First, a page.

‘Super Princess Peach‘, a game targeted for the teenage female audience that Nintendo believed they lacked within their Mario franchise. Released for global consumption in 2006 on DS, Nintendo presented Princess peach’s first solo adventure. The game centred around Peach saving Mario and Toad, who had been captured.
An analysis into ‘Super Princess Peach’ would focus on the game play as well as those who developed the game; taking a feministic approach to how the game is grounded in what some would argue is sexism. Further, an analysis into the para-text surrounding the game; an example being the feminist movement that had reached Japan a few years before the games release that lead to its making and targeted audience.
The game play of this Nintendo production focused around Princess Peach and her ability to use her emotions as a super power; although this concept was interesting and fun in the aspects of game play, it presents a problematic view. The idea that Peach’s emotions were her only advantage in saving Mario and friends; in comparison to all the men in previous games that were able to do many of their adventures unassisted by self-attuned superpowers. This brings to light whether the creators of the game had any women in the production team to add a female view to the game.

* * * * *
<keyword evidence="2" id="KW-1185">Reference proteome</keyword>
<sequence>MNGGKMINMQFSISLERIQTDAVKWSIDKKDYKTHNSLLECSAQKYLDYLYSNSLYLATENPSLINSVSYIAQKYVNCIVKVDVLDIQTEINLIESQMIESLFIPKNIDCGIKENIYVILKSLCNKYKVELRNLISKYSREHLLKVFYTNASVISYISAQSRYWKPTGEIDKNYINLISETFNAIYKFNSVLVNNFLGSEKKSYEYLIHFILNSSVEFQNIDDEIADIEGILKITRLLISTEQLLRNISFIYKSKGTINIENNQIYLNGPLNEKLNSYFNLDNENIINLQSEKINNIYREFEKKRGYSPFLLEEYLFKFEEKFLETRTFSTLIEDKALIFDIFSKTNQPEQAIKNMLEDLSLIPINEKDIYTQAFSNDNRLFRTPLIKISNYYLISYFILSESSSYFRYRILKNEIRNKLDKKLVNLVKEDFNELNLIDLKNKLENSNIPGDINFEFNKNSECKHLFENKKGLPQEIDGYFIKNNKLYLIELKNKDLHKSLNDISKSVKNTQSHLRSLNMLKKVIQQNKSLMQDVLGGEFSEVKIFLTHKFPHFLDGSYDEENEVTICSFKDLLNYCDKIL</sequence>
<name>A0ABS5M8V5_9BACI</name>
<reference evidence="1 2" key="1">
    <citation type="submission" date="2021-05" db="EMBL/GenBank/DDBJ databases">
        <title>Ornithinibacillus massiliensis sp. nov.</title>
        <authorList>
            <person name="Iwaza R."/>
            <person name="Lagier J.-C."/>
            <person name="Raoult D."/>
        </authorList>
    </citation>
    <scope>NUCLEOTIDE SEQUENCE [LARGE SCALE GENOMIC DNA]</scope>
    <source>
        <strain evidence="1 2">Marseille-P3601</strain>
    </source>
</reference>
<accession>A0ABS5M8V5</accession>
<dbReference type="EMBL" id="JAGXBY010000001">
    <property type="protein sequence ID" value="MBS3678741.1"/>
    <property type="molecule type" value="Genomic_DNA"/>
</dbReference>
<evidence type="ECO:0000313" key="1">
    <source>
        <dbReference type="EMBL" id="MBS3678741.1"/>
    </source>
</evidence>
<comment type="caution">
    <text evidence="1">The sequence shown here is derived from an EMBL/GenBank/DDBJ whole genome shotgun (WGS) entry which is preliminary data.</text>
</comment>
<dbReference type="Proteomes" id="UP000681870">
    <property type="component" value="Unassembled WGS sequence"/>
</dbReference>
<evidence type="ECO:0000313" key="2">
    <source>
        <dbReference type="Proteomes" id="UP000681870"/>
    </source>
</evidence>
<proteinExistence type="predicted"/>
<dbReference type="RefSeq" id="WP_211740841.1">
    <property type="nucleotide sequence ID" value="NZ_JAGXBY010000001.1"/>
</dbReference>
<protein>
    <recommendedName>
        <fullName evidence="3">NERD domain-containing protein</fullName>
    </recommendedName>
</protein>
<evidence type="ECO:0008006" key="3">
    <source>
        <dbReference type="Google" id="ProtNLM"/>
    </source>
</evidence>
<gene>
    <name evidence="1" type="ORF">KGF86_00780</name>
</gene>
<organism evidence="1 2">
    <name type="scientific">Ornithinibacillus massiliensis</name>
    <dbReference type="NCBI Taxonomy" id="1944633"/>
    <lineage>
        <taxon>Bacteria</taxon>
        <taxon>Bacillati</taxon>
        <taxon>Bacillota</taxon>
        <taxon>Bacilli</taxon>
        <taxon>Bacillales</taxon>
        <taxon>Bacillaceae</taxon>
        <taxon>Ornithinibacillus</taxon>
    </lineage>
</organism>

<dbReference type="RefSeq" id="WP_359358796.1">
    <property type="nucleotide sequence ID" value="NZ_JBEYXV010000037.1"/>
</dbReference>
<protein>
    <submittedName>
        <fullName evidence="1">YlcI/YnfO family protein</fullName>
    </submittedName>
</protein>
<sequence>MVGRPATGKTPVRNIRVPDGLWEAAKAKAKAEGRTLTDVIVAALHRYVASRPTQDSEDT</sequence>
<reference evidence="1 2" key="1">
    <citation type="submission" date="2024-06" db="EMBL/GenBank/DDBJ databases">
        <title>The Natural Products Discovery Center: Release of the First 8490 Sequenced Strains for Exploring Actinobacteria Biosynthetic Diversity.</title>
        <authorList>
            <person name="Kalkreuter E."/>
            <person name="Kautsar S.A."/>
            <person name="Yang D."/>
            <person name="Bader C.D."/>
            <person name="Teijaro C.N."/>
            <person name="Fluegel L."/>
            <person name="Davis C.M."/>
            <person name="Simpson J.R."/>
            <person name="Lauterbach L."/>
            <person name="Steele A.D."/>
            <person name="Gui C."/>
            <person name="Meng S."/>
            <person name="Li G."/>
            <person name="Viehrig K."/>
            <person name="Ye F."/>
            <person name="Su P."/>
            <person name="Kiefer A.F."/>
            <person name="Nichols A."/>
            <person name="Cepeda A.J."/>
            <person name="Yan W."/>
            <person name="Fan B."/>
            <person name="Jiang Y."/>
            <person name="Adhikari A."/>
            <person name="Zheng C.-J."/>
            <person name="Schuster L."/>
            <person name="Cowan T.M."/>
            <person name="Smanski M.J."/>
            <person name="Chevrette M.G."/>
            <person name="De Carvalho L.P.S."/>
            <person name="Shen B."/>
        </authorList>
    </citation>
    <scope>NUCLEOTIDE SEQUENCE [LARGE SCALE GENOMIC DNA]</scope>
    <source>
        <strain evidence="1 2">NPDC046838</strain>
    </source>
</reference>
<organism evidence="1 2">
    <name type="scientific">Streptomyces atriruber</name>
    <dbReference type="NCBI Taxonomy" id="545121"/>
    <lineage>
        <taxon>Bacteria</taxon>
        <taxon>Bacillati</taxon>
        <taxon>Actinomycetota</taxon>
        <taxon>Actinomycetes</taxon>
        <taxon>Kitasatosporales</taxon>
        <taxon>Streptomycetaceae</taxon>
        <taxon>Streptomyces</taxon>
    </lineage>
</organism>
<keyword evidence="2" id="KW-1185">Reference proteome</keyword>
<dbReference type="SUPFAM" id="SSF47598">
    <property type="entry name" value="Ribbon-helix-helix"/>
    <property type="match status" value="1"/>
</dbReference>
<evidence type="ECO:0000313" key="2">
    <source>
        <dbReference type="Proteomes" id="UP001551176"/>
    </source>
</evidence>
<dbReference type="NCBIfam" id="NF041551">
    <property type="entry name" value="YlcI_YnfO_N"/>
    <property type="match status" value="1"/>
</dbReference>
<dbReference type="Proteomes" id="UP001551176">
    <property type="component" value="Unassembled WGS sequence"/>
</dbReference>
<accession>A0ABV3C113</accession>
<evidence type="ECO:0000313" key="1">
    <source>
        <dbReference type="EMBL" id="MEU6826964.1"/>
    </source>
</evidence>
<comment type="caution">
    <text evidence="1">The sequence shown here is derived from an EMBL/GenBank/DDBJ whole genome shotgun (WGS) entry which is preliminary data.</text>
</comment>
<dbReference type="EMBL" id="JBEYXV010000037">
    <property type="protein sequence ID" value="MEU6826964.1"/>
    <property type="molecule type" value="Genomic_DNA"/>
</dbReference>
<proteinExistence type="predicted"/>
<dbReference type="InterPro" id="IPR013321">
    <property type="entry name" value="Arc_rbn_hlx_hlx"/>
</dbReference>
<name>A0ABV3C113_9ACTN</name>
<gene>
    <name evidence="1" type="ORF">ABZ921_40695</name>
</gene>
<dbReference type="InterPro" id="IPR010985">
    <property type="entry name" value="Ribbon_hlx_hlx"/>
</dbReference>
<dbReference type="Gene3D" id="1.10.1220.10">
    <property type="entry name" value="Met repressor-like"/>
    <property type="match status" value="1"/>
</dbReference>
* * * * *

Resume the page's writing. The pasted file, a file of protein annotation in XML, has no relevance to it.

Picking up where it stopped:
Emotions as a concept was fun and interesting, however, the execution may of been less problematic with more insight. This game was one of the first Nintendo games that centred around a female lead, so it was a huge leap for Nintendo; unfortunately failing when there were no further adaptations to Peach being a main character in later games.
The analysis of ‘Super Princess Peach’ is post-structuralist, as not many people view this game as being problematic in its context. Few critics believe that the game was sexist, in that it was highly feminine and was perceived as being “too easy”; in comparison to many of the other ‘Mario’ games that came before. The approach to make the game appealing to the a younger female audience resulted in creating a game that was overly feminine and lacked in real adventure.
Originally posted at umbrelliablog.wordpress.com